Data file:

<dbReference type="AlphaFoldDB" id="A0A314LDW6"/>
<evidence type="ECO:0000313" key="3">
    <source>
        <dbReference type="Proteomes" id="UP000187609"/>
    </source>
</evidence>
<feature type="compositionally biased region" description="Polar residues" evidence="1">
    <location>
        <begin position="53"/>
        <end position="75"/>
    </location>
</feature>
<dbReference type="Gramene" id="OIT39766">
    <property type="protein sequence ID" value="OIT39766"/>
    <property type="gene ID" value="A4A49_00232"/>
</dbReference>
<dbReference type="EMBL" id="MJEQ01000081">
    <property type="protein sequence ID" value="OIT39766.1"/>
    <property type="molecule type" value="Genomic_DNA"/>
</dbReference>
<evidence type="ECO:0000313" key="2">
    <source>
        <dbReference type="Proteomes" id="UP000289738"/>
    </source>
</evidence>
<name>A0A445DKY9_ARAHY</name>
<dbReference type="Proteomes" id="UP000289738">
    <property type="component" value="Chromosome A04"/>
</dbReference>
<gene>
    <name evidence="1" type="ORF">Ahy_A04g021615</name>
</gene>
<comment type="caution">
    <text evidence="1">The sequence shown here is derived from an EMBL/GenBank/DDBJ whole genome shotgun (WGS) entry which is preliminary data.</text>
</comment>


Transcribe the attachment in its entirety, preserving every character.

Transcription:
<dbReference type="AlphaFoldDB" id="A0A314LDW6"/>
<evidence type="ECO:0000313" key="3">
    <source>
        <dbReference type="Proteomes" id="UP000187609"/>
    </source>
</evidence>
<feature type="compositionally biased region" description="Polar residues" evidence="1">
    <location>
        <begin position="53"/>
        <end position="75"/>
    </location>
</feature>
<dbReference type="Gramene" id="OIT39766">
    <property type="protein sequence ID" value="OIT39766"/>
    <property type="gene ID" value="A4A49_00232"/>
</dbReference>
<dbReference type="EMBL" id="MJEQ01000081">
    <property type="protein sequence ID" value="OIT39766.1"/>
    <property type="molecule type" value="Genomic_DNA"/>
</dbReference>
<evidence type="ECO:0000313" key="2">
    <source>
        <dbReference type="Proteomes" id="UP000289738"/>
    </source>
</evidence>
<name>A0A445DKY9_ARAHY</name>
<dbReference type="Proteomes" id="UP000289738">
    <property type="component" value="Chromosome A04"/>
</dbReference>
<gene>
    <name evidence="1" type="ORF">Ahy_A04g021615</name>
</gene>
<comment type="caution">
    <text evidence="1">The sequence shown here is derived from an EMBL/GenBank/DDBJ whole genome shotgun (WGS) entry which is preliminary data.</text>
</comment>